Building a community where fitness and play are the foundation for all families.
For Halloween, my two fellow PE teachers and I wanted to dress up for our school’s annual costume contest. We wanted to enter the “team” category but couldn’t nail down a theme. That is, until I saw the video below for the Goldbergs TV show.
This gem of a clip, inspired us to portray PE teachers from the early 1980’s. We crafted our costumes based on our own memories of PE teachers we experienced growing up. I personally searched the internet and was shocked that I could still find the original Bike brand polyester shorts that my high school teacher wore religiously. The shorts even had the button strap on top, and their trademark tiny pockets that, today would be ideal for a fit bit zip, but I think our teachers may have just had an emergency quarter for a payphone. Unfortunately the only available sizes were nowhere small enough for the classic 80s fit so I had to settle for the next best thing, Wilson. Pointless pockets were there but no button strap. I later found the 5-panel foam/mesh trucker’s cap fashioned by my aforementioned grade school teacher on days we had PE outdoors. Didn’t every teacher don the 3-striped tube socks hiked up to the knees? Of course. So, along with my aviator glasses, a stop watch, a pair of very white sneakers, and a red playground ball, my costume was complete. PE Teacher: 1982. My colleagues and I immediately drew a lot of attention, as expected. Unexpected was the array of reactions from parents, teachers, and students throughout the day.
Here are some of the comments:
Number 9 was the common response from our 1st-6th grade students, usually coupled by either a confusing or disgusted look. In fact, late in the day a first grade student asked, “Why are you still wearing that?” Poor thing was frightened. Sorry guys!
To be honest, there were as many people who reminisced on their time in PE and shared stories of physical educators who were kind and caring while promoting healthy habits.
We truly enjoyed traveling back to the past and listening to the countless stories from our colleagues and parents regarding their experiences in “gym class” as it was often called. It made me wonder how my present day and former students will remember me years down the road. Hopefully, as fondly as I recall my elementary school gym teacher growing up. He was funny, challenging, and very creative! Thanks Mr. Meilinger.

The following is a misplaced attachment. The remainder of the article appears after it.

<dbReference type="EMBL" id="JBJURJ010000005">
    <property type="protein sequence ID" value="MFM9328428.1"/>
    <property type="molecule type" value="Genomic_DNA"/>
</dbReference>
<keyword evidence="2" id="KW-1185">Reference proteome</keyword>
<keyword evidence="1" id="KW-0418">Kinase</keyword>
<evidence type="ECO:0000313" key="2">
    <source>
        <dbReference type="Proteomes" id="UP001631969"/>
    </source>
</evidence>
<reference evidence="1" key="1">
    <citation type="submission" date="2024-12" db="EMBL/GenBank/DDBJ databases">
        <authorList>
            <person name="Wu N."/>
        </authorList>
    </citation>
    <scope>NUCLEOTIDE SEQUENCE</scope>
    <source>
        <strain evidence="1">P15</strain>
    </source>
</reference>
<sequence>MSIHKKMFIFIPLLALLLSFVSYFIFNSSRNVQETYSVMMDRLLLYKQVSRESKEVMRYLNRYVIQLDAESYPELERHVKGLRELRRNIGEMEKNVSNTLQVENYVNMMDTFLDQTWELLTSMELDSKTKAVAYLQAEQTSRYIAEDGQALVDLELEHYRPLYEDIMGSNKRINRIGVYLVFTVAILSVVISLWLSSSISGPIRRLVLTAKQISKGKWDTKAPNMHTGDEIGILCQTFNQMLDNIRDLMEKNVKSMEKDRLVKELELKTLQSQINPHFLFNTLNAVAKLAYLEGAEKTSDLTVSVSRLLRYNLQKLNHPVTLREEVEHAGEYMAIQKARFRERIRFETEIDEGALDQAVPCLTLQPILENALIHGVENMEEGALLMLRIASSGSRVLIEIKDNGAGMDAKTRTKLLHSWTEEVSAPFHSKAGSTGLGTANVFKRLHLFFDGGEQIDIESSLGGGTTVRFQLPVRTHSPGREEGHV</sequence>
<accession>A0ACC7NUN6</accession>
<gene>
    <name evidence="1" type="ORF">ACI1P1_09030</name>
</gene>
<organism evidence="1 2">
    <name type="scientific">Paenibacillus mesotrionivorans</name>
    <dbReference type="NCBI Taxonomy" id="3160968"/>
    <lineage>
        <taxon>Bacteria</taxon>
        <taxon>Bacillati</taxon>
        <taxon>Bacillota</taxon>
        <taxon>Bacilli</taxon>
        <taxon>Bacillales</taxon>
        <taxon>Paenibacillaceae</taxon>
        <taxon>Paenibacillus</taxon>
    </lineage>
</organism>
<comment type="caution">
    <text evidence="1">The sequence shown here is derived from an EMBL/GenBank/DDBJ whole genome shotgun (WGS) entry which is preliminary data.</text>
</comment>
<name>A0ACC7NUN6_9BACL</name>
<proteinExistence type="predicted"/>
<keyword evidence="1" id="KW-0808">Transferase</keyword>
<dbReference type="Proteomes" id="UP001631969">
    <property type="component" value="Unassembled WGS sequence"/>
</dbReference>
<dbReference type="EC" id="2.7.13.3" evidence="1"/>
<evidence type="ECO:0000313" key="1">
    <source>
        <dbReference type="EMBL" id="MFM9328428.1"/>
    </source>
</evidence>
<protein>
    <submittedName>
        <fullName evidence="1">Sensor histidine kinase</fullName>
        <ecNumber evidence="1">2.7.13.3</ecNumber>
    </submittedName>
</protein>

As a side note, I now realize why PE teachers wore the polyester shorts. They are SO comfortable! If they make a come back, I’m in. Let me know about your childhood Gym Class experiences…
“The Goldbergs: Sneak Peek.” YouTube. YouTube, n.d. Web. 08 Nov. 2015.
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I started teaching in 1979. I have never used dodgeball and I never will. Why do so many people make it sound so much worse than it was. There were many of us teaching fitness and healthy lifestyle back then.
Thank you for reminding me of the good ol’ days! I remember vividly learning the meaning of “head on a swivel” during the game of circle dodgeball. We played with two playground balls at a time and you had to be aware of both balls at all times…or else you would be a sitting duck! I’m glad we have changed our PE practices, so students entering our PE classes in 2015 feel confident and safe playing the wide-variety of activities that we teach! Thanks JC for the flashback!
Justin, Thank you for sharing this. To be honest, there were as many people who reminisced on their time in PE and shared stories of physical educators who were kind and caring while promoting healthy habits. So often we notice the small things that are not going well and forget to notice the big things that are.
I could replace PE with Algebra I and tell stories about the myriad of reactions from parents, colleagues, and students. Many love to recount the worst parts of their experiences in math. Like you, I choose to dwell in the positive of impact and lifelong habits.
I was fortunate to have a PE teacher, my dad, who eradicated dodge ball and duck, duck, goose from the curriculum to teach skills and develop healthy bodies. I am glad that the “costumes” have changed and that keeping kids active, teaching skills for lifelong fitness, and development of a positive sense of self are the goals.